Snubnose Revolvers from S&W And Ruger: Which One To Carry?

The 357 Magnum is an excellent defensive cartridge. Pair it with a lightweight, compact revolver, and that is what we would call an excellent choice as a conceal-carry handgun. Our team has tested variants of the Ruger SP101 and S&W Model 60, but the S&W Model 60 Pro Series in 357 Magnum is a variant we have wanted to get our hands on for a while. We also wanted to see if the caliber choice would sway our recommendation on the established Ruger SP101 model.

The second Ruger SP101 we tested was chambered in 327 Federal Magnum, which was cataloged by Ruger from 2007 to 2011. As we noted in our first look at the gun in the April 2008 issue, Ruger and Federal teamed up to produce a cartridge/handgun combination that provided the power of the 357 Magnum but with less recoil and in a compact revolver that holds six shots rather than five shots. As a bonus, the 327 Fed Mag-chambered Ruger also accepts 32 H&R Mag, 32 S&W, and 32 S&W Long ammo. The footprint of the Ruger SP101 in 327 Fed Mag is basically same as the Ruger SP101 in 357 Mag, with a few exceptions.

All three double-action revolvers are built from stainless steel with similar barrel lengths, give or take three-quarters of an inch. All had exposed hammers, so single-action firing is possible. A transfer bar was built into the revolvers for safety. All three were built to last, even under a steady diet of hot loads. The lock up was tight on all three, and the chambers were all aligned with the bore, which we assumed but also verified. Fit and finish was very good on all three revolvers and that was exactly what we expected. The workmanship in these guns make them worth the cost.

The Colt Single Action Army Model 1873

First introduced by Colt in 1873, nicknames associated with the legendary Single Action Army revolver include Peacemaker, Frontier Six-Shooter, Model P, and the Hog-Leg. The design was rapidly adopted by the U.S. Army and used extensively during the Indian Wars period. Colt's SAA was also used by lawmen, outlaws, cowboys, and other famous characters who helped to shape the legend of the American West. There were three manufacturing time periods for the Single Action Army or Model P as the factory called it. The original production, known as the First Generation, was manufactured from 1873 through 1940. This run totaled 357,859 revolvers (including the Bisley and SAA Target models). After a lull of 16 years, in 1956, the Second Generation SAA was introduced. This run continued until 1978, when engineering changes, denoted by the letters "SA" after the serial number, gave us the Third Generation SAA, which is still being produced.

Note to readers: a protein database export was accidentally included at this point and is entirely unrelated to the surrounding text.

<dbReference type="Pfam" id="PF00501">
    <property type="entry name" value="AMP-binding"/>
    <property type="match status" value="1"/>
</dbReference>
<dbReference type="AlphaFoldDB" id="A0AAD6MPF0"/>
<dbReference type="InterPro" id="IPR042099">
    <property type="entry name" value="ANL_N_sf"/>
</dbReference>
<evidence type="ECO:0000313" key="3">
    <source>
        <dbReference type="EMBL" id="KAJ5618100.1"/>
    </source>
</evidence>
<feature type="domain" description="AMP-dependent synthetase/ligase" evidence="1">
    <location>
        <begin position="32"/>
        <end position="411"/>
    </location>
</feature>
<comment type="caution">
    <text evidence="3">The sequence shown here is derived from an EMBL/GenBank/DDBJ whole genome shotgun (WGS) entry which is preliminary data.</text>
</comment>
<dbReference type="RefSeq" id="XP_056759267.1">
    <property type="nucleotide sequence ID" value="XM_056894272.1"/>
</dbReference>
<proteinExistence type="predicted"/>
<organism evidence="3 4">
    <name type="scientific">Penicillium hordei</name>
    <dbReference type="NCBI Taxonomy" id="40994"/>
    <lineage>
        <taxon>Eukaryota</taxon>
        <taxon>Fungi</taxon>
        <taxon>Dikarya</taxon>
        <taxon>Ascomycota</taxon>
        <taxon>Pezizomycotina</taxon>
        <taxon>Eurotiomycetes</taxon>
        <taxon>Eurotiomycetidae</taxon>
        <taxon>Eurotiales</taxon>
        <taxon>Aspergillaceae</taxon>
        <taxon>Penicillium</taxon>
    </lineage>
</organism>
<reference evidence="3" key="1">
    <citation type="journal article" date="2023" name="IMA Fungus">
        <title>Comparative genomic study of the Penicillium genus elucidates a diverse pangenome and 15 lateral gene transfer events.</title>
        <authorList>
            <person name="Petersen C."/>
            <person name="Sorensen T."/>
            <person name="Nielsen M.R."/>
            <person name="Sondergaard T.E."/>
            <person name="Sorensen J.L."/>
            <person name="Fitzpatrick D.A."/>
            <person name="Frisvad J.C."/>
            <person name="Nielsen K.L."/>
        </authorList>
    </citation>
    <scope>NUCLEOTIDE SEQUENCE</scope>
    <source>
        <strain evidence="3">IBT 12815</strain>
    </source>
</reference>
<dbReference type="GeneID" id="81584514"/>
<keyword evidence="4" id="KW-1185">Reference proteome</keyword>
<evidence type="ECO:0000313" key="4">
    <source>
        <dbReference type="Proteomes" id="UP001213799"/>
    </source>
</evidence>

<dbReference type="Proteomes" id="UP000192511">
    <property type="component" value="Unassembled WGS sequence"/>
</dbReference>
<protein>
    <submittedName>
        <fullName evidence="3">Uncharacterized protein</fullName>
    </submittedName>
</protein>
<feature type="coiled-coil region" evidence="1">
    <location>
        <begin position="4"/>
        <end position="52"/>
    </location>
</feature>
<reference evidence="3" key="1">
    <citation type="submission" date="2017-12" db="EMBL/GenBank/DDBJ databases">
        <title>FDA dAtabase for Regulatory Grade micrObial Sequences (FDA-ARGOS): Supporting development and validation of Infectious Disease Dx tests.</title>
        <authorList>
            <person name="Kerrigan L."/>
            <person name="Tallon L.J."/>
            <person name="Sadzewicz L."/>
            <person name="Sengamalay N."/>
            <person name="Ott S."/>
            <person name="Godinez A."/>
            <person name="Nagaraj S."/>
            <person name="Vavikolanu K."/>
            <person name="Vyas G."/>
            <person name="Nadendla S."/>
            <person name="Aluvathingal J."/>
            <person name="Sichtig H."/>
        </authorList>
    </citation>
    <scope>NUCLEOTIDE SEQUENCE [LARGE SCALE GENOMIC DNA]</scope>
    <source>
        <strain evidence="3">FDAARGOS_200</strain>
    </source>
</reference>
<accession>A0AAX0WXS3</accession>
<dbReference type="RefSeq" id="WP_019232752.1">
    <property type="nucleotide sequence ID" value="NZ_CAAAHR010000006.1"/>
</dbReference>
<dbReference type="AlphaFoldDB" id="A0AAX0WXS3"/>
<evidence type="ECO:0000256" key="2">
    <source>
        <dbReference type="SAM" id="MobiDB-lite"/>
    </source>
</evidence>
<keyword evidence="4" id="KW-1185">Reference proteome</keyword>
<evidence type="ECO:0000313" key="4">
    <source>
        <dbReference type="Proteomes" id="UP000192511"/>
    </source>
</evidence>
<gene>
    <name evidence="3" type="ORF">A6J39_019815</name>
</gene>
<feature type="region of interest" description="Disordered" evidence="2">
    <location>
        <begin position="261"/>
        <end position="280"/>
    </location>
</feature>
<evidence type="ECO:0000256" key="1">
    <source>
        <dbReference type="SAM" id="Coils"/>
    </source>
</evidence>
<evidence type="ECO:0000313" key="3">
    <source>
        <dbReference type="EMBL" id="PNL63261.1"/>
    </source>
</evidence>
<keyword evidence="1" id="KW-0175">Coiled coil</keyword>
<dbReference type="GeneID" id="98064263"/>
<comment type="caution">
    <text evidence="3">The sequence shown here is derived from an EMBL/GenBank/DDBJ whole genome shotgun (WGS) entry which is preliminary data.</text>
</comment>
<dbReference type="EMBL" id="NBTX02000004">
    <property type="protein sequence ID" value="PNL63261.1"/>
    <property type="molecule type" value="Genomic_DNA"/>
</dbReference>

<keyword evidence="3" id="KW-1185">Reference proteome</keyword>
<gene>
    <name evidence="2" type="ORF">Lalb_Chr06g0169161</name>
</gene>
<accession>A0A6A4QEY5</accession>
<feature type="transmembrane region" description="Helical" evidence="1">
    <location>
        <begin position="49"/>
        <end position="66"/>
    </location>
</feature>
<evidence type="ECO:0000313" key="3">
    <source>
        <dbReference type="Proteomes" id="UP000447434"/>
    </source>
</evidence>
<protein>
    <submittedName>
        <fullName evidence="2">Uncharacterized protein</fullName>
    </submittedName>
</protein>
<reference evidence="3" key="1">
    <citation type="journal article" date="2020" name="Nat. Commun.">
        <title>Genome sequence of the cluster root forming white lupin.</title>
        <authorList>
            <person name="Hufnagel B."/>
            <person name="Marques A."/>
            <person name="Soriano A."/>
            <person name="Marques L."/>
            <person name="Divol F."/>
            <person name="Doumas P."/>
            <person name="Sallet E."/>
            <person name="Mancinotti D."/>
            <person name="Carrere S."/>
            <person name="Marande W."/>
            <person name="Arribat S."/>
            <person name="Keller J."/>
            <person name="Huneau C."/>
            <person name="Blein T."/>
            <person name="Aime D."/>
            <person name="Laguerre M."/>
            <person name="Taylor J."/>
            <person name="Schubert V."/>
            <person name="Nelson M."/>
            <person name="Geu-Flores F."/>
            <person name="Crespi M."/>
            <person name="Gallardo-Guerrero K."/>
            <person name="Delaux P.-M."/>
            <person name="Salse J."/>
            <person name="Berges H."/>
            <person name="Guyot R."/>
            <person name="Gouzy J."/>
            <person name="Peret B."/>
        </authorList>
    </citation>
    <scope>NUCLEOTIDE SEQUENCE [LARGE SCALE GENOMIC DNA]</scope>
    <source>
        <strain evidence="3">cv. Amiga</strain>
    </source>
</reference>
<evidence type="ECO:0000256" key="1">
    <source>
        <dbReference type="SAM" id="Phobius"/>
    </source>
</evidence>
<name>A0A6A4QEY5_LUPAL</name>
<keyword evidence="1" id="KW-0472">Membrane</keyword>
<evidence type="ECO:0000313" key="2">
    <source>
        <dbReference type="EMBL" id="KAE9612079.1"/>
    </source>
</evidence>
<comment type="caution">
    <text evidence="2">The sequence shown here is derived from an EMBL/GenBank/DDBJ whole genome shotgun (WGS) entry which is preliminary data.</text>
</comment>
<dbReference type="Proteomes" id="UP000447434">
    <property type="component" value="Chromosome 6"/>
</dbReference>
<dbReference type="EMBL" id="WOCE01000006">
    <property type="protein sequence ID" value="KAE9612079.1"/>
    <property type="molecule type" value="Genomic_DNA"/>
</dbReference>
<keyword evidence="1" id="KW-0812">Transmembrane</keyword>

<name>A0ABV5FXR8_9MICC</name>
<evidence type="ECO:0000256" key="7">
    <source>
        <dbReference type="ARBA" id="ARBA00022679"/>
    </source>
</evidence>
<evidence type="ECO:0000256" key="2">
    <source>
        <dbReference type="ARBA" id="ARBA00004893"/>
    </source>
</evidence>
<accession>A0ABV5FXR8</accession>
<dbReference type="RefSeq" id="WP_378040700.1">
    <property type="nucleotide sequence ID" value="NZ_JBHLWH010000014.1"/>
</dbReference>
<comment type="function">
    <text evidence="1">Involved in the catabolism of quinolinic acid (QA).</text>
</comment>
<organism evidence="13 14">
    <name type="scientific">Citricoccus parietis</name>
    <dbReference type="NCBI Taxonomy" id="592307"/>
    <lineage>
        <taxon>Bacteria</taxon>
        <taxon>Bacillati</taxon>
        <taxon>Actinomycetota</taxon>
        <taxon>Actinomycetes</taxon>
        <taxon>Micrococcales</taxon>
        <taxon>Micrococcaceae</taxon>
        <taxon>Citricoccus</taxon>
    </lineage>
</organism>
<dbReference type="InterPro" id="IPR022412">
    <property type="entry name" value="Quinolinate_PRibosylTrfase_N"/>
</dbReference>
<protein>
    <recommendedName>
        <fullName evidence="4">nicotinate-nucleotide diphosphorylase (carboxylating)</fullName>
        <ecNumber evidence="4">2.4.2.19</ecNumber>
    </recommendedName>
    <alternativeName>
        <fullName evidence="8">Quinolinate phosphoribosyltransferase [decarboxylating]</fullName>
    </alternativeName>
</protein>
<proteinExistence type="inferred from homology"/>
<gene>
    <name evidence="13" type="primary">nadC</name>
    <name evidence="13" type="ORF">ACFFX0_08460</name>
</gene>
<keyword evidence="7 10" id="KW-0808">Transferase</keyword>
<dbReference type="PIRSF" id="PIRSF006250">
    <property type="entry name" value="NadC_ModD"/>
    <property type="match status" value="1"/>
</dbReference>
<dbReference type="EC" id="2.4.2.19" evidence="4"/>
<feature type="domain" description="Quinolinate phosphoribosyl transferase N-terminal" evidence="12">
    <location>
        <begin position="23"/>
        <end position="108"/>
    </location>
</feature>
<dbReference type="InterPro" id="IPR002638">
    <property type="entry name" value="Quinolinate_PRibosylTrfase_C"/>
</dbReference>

SHOT Show 2014: Ruger Introduces the GP100 Match Champion Double-Action Revolver

Sturm, Ruger & Company’s new Ruger GP100 Match Champion is a six-shot revolver designed with the competitor in mind. With its ergonomic enhancements and tuned action, the Match Champion delivers fast, accurate shots and takes the popular GP100 to the next level.

Make Your Own Handgun Safety Lock

The child-proofing of guns is not just desirable, it's the law. Here are some effective, but inexpensive, locks you can make in your shop.

New Taurus 85 View Revolver Has Clear Sideplate

Taurus is introducing an unusual revolver in 2014, the 85 View, a radical departure from the typical snubnose 38 Special. The +P-rated View has an exclusive clear-view Lexan sideplate that reveals the inner workings of the firearm.